Uganda News

On a development camp in Karamoja, an EU delegation is present.

According to Ambassador Attilio, Karamoja faces particular problems that the EU, in collaboration with local leaders and government, is working to address in order to promote development in the sub-region.

According to mission head Ambassador Attilio Pacifici, the European Union-EU delegation in Uganda has begun a five-day development mission in the Karamoja sub-region. The nine EU ambassadors arrived in the sub-region on Monday evening and spoke to journalists at Kidepo National Park, revealing that their five-day visit was prompted by a number of issues that continue to stymie development in the region and determining how to address them.

“We go to places where there are problems,” says the narrator. Obviously, there is something here, something that has the potential to be extremely fantastic but is actually not good,” Ambassador Attilio stated. The EU ambassadors are visiting the Karamoja sub-region for the third time in three years. The delegation is one of the sub-most region’s important donors, with a focus on food insecurity, sustainable livelihoods, resilience, and education, among other things.

Karamoja is located in northern Uganda and has a population of about 1 million people, accounting for 2.8 percent of Uganda’s total population. It is the poorest sub-region with the largest population, with 65.7 percent of the population classed as poor or vulnerable, compared to 1.6 percent in Kampala. According to statistics, Karamoja’s average household size is 4.4 percent, households are polygamous, and two out of every five households is headed by a woman.

According to Ambassador Attilio, Karamoja faces particular problems that the EU, in collaboration with local leaders and government, is working to address in order to promote development in the sub-region. “How can Karamoja develop while keeping in mind the necessity to maintain a balance between cultural values and progress? Progress is taking place all over the world, and it is taking place in Karamoja as well, but is it taking place in a way that recognizes the needs of the people?” he inquired.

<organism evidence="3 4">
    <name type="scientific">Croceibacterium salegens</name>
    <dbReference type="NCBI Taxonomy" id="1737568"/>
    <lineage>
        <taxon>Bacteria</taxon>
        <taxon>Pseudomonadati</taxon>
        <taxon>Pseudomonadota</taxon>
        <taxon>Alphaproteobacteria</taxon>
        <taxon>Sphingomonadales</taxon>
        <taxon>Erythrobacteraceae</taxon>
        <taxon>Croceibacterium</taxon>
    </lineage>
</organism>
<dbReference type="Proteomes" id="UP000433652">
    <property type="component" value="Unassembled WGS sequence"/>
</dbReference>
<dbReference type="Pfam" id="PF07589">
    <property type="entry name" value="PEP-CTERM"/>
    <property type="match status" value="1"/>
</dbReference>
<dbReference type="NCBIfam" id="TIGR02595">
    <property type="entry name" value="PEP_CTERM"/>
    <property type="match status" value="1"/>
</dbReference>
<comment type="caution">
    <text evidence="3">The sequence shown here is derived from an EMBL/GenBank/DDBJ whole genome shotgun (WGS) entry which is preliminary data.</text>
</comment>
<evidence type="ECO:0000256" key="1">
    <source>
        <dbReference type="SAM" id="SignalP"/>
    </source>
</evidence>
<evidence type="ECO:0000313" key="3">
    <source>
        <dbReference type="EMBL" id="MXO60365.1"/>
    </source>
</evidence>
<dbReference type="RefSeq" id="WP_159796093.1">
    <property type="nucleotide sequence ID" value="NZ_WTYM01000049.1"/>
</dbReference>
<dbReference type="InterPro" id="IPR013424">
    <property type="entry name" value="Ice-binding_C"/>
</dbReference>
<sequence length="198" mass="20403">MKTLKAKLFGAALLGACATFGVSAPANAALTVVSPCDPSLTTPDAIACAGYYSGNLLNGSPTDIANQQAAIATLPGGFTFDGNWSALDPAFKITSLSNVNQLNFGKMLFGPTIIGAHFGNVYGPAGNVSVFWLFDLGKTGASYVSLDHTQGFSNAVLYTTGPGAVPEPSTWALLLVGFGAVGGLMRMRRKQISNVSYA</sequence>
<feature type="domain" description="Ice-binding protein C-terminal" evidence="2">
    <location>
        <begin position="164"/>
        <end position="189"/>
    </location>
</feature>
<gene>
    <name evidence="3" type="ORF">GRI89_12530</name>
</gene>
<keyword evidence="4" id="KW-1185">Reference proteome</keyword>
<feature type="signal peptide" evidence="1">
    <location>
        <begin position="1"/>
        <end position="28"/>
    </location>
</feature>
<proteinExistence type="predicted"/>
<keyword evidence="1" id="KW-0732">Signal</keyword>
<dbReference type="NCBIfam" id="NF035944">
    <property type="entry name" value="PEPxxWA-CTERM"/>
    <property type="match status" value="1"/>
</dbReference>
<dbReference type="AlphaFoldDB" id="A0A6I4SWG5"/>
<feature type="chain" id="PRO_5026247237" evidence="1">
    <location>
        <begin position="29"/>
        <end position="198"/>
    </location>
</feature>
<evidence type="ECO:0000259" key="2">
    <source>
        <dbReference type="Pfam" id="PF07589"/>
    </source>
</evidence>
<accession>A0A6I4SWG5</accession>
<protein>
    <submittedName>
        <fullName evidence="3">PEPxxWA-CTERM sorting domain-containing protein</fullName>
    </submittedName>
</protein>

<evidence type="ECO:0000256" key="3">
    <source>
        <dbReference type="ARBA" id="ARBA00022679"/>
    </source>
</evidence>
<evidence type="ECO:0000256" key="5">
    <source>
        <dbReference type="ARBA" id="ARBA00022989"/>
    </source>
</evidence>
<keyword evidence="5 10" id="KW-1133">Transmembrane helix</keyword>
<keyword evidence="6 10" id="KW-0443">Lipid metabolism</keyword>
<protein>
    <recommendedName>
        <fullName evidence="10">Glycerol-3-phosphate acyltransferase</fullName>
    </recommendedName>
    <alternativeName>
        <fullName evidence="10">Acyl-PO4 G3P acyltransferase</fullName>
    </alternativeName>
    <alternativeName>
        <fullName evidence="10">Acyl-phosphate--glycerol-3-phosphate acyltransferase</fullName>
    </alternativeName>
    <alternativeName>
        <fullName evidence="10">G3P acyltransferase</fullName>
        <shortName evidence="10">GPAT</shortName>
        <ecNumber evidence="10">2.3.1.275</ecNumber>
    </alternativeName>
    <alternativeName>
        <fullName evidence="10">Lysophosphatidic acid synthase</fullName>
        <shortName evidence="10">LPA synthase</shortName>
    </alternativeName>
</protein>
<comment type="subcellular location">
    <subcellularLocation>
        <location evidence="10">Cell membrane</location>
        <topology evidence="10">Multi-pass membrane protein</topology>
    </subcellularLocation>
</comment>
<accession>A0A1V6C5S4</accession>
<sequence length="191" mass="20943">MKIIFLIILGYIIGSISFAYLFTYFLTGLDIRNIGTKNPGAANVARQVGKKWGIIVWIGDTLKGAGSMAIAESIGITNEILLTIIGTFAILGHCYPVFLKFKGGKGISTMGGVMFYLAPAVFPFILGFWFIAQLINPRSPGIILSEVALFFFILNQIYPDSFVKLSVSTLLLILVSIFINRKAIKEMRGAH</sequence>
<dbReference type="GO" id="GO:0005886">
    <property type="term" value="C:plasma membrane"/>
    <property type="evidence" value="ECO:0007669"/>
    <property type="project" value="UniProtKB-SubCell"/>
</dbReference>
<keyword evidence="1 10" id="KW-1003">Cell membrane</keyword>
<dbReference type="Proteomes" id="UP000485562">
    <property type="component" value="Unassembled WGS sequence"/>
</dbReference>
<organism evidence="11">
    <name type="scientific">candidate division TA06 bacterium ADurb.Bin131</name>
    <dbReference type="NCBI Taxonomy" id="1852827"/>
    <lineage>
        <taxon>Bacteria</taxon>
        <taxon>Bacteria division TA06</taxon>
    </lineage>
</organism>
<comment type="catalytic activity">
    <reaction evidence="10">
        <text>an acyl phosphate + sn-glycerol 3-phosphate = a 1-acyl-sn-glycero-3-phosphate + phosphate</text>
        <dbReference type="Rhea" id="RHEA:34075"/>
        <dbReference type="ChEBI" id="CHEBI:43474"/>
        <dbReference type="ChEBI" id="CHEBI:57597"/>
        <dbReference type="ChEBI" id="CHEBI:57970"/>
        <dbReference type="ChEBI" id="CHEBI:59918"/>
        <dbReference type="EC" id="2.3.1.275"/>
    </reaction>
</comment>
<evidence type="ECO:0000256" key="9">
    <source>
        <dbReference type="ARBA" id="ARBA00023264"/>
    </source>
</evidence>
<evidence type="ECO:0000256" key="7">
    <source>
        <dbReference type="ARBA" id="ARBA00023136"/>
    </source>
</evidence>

According to the Ambassador, the focus of their visit would be on cattle rustling in the area.

The Belgian Ambassador, Rudi Veestraeten, stated that they want to provide direct access to diplomacy so that ordinary people, local organizations, and authorities can speak with them directly in order to find quick solutions to the sub-problems. region’s

The Italian Ambassador, Massimiliano Mazzanti, stated that they will also focus on Karamoja’s tourism potential and how it can be fully marketed to generate revenue for the country.

Nicole McHugh, Ireland’s Charge d’Affaires, also stated that their tour to the sub-region will focus on child trafficking, as well as child and women abuse.

The Netherlands’ Ambassador, Karin Boven, stressed that the purpose of their tour is to engage ordinary people and explore how they can support various development prospects. The Ambassador of France, Jules-Armand Aniambossou, expressed the same attitude.

Maria Hakansson, Sweden’s Ambassador, also stated that they will focus and hold discussions on mining in the sub-region in order to ensure that it is used for development rather than to violate children’s rights and other issues.

Later today, the EU delegation will meet with various authorities in Karamoja to discuss environmental protection, wildlife preservation, and tourism, as well as the prospects of a marble mine in Loyoro as a concrete example of public-private collaboration. They’ll also meet with Kaabong officials and education partners to talk about the effects of school closures and teen pregnancies.

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